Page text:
As 2009 begins, we call on our colleagues to reflect on our public telecommunications mandate and work together to realize its unfulfilled promise: a public media system that truly serves the diverse nation we have become. Unprecedented demographic changes are transforming every aspect of the United States. African Americans, Latinos and Asian Americans make up half the population of the nation's largest cities and constitute its fastest growing market segment. Latino and Asian immigrants are putting down roots in rural and suburban America. Pacific Islanders are on the forefront in our increasingly pan-Pacific economy and culture. Native Americans are flexing their political and economic muscle, and America has elected its first African American president.
Caught up in a cyclical struggle for survival, our public media institutions have not kept pace with these changes. If we don't address the diversity gap in our system, we risk failure or irrelevance. Our system suffers from:
* A lack of diverse voices where decisions are made about the present and future of public broadcasting;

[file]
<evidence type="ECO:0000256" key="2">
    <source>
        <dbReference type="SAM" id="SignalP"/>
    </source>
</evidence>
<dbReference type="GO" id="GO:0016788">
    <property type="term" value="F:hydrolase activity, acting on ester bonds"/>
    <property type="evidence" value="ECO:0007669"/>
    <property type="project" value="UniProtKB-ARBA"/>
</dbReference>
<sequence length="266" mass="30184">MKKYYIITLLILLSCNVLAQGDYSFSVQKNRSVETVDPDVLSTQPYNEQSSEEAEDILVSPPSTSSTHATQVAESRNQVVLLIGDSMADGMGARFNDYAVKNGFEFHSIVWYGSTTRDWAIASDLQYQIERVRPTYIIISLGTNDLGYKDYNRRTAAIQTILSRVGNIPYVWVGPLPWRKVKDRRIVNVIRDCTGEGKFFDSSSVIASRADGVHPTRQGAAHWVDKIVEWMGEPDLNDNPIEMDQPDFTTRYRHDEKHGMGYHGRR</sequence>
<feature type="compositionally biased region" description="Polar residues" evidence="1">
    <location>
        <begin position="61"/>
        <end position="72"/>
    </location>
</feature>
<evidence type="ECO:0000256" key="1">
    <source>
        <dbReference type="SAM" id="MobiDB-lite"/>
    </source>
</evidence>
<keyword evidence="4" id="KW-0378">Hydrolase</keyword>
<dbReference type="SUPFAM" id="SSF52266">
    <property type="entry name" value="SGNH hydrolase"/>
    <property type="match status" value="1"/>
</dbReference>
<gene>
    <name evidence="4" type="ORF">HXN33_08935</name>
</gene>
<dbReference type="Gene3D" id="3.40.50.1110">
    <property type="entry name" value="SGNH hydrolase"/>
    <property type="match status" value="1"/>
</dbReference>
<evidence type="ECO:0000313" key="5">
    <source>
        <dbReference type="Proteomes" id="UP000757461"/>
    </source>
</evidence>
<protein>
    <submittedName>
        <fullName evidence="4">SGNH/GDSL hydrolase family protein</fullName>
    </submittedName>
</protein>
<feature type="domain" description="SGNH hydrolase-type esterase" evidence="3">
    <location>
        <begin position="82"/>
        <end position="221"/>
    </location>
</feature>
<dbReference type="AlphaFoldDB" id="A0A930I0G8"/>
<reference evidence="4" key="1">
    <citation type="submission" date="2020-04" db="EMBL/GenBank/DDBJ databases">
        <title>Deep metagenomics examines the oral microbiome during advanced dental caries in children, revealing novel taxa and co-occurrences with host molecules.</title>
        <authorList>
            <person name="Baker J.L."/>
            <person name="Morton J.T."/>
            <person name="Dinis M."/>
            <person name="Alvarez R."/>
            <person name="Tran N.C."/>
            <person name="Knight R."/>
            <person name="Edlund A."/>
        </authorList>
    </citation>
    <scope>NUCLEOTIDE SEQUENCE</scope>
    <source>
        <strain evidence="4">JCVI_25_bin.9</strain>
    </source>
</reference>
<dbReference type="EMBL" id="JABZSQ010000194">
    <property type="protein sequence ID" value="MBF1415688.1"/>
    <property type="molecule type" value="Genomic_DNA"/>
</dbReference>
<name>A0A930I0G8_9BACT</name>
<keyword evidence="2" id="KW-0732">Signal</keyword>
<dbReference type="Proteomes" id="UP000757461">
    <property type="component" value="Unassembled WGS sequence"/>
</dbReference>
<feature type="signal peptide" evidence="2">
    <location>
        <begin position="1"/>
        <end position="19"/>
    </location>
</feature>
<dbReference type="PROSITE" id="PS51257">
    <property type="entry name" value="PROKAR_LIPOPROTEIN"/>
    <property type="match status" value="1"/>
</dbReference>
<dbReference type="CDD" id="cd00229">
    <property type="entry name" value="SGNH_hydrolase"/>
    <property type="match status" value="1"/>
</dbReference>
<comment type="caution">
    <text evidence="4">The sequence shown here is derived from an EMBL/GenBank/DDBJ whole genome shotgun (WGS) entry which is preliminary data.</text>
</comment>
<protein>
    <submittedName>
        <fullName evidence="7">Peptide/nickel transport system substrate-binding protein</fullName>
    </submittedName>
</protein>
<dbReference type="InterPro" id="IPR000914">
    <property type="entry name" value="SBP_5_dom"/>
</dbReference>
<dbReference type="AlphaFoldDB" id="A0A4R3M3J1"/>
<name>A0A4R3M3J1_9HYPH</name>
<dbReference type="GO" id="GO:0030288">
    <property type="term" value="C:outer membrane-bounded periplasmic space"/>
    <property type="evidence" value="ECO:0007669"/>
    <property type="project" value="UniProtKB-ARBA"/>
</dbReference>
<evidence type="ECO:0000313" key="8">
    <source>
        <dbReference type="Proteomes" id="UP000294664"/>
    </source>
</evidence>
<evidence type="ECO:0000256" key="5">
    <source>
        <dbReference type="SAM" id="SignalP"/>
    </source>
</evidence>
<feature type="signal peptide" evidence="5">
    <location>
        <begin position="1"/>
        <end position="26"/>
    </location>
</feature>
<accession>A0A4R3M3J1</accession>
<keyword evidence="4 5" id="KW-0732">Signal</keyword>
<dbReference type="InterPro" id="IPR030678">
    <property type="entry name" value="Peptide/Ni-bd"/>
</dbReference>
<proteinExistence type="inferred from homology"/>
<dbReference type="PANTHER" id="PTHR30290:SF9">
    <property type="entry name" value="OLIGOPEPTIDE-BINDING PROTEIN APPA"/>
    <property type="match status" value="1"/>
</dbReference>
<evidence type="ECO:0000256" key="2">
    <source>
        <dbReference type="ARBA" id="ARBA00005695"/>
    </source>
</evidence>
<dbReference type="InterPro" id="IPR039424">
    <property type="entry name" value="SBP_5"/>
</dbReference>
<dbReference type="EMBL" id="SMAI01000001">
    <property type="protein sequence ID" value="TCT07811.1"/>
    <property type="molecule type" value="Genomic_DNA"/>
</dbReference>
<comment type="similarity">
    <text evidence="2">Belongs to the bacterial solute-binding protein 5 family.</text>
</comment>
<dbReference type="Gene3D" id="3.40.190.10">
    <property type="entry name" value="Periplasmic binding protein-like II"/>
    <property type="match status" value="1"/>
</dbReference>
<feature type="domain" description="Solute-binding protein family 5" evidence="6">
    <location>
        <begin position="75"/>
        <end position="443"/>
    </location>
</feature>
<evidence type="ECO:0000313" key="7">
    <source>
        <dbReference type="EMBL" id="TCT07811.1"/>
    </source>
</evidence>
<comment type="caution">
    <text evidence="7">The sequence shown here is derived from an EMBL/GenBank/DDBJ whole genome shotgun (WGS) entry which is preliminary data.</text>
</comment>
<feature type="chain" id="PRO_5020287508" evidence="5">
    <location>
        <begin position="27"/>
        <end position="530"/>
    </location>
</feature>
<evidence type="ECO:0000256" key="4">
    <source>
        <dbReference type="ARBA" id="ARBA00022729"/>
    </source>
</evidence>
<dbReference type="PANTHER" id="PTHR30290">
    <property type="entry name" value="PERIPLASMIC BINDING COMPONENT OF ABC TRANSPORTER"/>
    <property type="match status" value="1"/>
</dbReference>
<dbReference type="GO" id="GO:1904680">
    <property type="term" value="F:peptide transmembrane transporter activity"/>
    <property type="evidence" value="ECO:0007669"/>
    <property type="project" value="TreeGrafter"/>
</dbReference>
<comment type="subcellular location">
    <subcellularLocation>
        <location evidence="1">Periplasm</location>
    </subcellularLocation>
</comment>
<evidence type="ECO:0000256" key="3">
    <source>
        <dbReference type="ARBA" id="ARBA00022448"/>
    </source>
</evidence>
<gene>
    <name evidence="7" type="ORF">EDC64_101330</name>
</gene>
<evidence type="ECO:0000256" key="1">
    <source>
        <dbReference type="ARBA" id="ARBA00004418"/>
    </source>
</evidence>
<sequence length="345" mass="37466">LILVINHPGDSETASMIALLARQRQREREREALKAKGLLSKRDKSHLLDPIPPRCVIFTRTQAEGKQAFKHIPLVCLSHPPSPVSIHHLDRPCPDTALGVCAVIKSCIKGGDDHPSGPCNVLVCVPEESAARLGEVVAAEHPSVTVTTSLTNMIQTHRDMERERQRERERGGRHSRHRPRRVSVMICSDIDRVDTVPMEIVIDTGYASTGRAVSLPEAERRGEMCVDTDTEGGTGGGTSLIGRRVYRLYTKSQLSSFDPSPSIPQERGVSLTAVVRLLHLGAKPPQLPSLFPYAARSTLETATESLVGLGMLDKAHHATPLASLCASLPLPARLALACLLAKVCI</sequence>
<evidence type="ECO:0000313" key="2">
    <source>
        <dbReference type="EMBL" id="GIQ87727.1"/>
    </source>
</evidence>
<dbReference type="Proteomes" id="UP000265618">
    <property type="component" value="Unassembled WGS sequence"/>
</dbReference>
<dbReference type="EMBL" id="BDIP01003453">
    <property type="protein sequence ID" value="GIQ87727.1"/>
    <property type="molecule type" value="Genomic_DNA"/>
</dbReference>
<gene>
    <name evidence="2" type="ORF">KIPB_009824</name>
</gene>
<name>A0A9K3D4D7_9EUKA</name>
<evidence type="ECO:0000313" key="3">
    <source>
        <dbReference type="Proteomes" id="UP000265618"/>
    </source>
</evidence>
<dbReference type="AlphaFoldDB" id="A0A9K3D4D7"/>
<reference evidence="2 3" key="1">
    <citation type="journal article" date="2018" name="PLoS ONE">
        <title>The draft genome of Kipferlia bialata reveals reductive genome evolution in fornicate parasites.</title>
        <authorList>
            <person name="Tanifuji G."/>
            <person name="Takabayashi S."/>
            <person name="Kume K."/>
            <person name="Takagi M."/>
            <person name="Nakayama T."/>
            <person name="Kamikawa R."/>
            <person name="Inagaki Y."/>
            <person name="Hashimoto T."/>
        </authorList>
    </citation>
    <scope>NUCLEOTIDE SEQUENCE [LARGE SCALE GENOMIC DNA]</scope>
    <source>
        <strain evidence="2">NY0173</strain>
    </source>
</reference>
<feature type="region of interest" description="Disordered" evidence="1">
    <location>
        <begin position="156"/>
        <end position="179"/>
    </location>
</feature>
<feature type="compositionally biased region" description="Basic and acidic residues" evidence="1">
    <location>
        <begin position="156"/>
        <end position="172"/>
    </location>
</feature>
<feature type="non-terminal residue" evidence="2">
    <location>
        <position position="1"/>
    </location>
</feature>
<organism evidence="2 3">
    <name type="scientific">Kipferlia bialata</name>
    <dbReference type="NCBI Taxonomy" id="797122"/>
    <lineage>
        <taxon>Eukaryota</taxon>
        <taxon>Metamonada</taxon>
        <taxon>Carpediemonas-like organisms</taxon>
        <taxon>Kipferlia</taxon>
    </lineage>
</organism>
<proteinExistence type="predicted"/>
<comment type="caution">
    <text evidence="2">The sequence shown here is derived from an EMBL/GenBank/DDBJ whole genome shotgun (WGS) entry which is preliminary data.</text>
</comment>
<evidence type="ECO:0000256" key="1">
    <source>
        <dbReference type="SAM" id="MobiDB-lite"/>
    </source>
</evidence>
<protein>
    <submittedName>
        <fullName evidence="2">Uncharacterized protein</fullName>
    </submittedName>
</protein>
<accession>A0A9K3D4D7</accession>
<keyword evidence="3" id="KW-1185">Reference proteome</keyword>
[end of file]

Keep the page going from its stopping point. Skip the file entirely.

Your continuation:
* Underemployment of people of color by the nation's public broadcasting institutions, stations, and major content producers;
* A lack of authentic and relevant programming created by diverse producers;
* A resulting lack of diversity among public television and public radio audiences.
In the language of the U. S. Constitution, we strive for political equality where no citizen's interest is disregarded because of race, religion, sex, age, political beliefs or place of birth. Our public media system is the nation's communications public square. It must be open to the full span of community voices, worldviews, narratives, frames, and lenses. Many of us entered the broadcast field to heed a public service calling articulated by the Public Telecommunications Act of 1967. Let us consider the vision:
* Public media shall serve the instructional, educational and cultural needs of the entire nation.